What Others Cannot See
Tove has just quit high school. Together with her sister Vivi and their mother Marie, she moves away from Stockholm to a creaky old house in a small, quiet community near Siljan in Dalarna. With them is grandmother Tekla, who was in a serious accident and can no longer walk and barely speak. She is nothing like her old self.
In the village, they get to know the enthusiastic clerk at the local bakery, Edvin. In the meantime, Tove falls in love with Chang, the next door neighbor. But what seems to be a new start soon begins to be something altogether different. Outside it’s dark and stormy and Marie can’t help but feel she is being watched while in the kitchen recipe she is preparing for the newspaper where she works. Tove becomes a witness yet again for unexplainable events in the bathroom. Edvin mentions that the house carries a secret story that Tove begins investigating. It turns out that things are not as they seem.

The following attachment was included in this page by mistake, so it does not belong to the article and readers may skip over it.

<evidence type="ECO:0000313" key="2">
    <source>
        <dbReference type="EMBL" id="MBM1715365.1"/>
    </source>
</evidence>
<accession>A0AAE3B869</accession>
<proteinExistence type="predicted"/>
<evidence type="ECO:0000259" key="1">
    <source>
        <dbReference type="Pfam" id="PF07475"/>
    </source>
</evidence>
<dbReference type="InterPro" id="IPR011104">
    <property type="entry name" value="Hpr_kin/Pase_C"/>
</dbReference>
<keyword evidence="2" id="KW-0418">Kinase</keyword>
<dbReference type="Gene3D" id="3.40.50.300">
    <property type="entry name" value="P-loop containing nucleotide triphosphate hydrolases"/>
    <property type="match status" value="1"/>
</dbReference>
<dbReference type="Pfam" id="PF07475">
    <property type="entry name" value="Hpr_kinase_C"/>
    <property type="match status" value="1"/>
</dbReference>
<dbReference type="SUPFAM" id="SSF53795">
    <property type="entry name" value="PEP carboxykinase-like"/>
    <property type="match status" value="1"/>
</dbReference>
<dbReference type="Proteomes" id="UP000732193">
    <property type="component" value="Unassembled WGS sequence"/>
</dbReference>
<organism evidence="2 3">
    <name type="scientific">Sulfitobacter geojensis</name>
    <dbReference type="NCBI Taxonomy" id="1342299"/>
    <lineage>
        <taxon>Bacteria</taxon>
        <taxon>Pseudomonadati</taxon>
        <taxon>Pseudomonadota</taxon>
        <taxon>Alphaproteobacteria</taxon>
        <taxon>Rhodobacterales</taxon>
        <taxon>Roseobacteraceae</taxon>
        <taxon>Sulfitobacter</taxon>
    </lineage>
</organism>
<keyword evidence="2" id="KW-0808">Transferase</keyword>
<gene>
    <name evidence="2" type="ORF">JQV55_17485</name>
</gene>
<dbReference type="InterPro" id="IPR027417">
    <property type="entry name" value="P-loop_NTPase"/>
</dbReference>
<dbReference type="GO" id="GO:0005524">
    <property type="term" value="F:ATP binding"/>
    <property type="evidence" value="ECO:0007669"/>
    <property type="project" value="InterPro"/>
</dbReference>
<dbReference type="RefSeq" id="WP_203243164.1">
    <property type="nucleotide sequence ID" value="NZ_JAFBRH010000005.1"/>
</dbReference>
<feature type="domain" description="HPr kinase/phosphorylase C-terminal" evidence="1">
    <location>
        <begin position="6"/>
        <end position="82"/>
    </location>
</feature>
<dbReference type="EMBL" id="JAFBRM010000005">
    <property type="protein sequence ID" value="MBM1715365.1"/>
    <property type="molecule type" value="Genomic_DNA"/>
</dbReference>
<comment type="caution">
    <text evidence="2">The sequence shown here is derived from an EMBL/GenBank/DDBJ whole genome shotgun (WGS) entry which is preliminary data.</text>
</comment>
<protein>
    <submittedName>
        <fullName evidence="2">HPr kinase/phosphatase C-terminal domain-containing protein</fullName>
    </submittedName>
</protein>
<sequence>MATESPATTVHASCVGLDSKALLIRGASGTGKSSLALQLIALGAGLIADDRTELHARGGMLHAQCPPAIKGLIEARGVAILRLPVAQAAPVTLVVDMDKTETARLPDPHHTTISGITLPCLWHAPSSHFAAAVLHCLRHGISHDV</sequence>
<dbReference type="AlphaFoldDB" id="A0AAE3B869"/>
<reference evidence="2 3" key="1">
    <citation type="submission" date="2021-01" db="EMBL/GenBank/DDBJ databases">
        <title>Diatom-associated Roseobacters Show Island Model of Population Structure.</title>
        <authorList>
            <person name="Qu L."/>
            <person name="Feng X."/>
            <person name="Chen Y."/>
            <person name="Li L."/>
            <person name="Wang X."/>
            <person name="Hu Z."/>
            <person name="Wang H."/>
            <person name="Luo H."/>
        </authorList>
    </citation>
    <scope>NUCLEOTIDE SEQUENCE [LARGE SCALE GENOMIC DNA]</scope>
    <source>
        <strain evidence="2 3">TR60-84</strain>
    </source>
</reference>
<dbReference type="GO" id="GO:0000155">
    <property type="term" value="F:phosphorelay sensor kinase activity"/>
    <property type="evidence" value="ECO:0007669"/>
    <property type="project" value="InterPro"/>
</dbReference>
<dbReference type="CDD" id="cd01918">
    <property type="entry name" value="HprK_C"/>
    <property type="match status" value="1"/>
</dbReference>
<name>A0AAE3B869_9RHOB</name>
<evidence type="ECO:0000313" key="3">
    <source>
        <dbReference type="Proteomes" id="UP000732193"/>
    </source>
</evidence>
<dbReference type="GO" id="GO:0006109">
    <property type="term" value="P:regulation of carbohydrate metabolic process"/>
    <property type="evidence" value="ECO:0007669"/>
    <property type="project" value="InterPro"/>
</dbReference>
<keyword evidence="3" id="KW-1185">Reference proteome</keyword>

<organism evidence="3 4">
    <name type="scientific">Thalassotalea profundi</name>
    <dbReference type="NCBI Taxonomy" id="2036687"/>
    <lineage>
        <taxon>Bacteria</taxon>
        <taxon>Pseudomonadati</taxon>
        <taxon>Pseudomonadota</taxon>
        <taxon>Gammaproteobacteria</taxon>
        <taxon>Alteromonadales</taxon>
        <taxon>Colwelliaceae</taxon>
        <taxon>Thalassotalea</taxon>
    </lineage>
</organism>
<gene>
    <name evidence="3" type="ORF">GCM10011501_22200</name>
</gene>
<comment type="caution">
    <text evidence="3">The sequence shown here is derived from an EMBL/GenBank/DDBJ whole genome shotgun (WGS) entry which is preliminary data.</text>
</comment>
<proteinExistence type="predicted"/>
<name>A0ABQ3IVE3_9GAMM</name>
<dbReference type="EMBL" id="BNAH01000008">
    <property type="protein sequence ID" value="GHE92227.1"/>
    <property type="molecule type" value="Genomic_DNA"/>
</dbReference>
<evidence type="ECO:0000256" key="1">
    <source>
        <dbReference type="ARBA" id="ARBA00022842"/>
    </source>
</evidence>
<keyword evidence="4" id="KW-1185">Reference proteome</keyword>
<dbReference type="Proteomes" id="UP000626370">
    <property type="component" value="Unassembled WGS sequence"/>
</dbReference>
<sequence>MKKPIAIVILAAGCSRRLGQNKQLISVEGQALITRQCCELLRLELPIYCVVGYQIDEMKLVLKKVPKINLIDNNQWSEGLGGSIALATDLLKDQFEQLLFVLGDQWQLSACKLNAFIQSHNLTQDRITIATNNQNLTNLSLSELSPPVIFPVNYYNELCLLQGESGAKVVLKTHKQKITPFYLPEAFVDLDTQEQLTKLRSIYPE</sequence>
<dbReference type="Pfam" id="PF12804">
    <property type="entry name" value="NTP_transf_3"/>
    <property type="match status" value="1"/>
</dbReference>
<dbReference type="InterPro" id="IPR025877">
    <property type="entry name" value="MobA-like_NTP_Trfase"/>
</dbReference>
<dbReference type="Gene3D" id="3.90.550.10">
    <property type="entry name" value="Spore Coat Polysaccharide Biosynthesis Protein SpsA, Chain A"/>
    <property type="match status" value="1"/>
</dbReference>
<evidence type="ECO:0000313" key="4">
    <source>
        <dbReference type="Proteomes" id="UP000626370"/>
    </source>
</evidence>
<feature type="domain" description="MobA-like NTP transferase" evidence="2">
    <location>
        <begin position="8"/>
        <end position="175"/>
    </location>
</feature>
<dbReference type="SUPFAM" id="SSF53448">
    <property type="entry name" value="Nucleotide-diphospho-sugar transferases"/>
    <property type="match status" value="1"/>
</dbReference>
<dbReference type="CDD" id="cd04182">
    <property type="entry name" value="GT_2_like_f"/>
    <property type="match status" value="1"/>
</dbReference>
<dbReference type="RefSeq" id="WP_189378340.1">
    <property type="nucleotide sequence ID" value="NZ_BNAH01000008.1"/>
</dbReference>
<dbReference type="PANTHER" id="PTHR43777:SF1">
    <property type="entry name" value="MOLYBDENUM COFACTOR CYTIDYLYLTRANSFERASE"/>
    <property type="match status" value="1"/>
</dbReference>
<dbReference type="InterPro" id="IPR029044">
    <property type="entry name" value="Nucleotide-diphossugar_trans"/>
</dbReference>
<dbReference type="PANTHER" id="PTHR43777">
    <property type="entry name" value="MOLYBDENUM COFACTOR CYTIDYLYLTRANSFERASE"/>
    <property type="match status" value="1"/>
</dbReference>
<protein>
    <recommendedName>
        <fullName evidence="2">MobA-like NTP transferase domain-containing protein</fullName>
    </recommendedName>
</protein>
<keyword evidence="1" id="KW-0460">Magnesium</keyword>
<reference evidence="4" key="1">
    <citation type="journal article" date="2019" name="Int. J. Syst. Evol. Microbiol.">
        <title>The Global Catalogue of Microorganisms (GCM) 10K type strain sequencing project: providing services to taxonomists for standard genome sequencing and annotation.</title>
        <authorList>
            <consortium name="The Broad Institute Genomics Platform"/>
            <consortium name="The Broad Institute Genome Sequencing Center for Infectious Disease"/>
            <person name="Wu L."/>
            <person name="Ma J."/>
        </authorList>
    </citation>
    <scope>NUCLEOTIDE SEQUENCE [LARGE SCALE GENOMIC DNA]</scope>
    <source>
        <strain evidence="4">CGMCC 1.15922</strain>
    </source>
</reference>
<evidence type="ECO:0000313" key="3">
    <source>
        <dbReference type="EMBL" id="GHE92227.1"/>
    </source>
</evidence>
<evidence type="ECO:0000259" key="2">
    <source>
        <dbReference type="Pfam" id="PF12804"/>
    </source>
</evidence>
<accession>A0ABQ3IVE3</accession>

What Others Cannot See is a nerve-wracking ghost tale about madness and dark secrets from the past. But it’s also a warm tale about friendship, family and love.
"This well written stretch read promises a creepy story with relatable characters which makes it even more scary. Besides crazy events and dark secrets it is also a story about family, friendship and infatuation. It's the mix that makes the story so fantastic. Thank you for giving me a good scare." - I min bokhylla, book blog
Reviews on previous Young Adult novels by Holst
"He Waits for Darkness to Strike is an incredibly scary horror story with skillfully proportioned number of events, classical horrific elements that afterwards makes you wonder - was it just a bogey or was there an actual sound? Until you're not wondering anymore but instead find yourself screaming at the top of your lungs."
DN - Lotta Olsson
"He Waits for Darkness to Strike ... Holst has managed to mix both horror and mystery with his humoros language where the result is a simply brilliant YA book. The book contains plenty of classic elements yet it feels fresh and unique"
– Selma Merdociv, Södermanlands Nyheter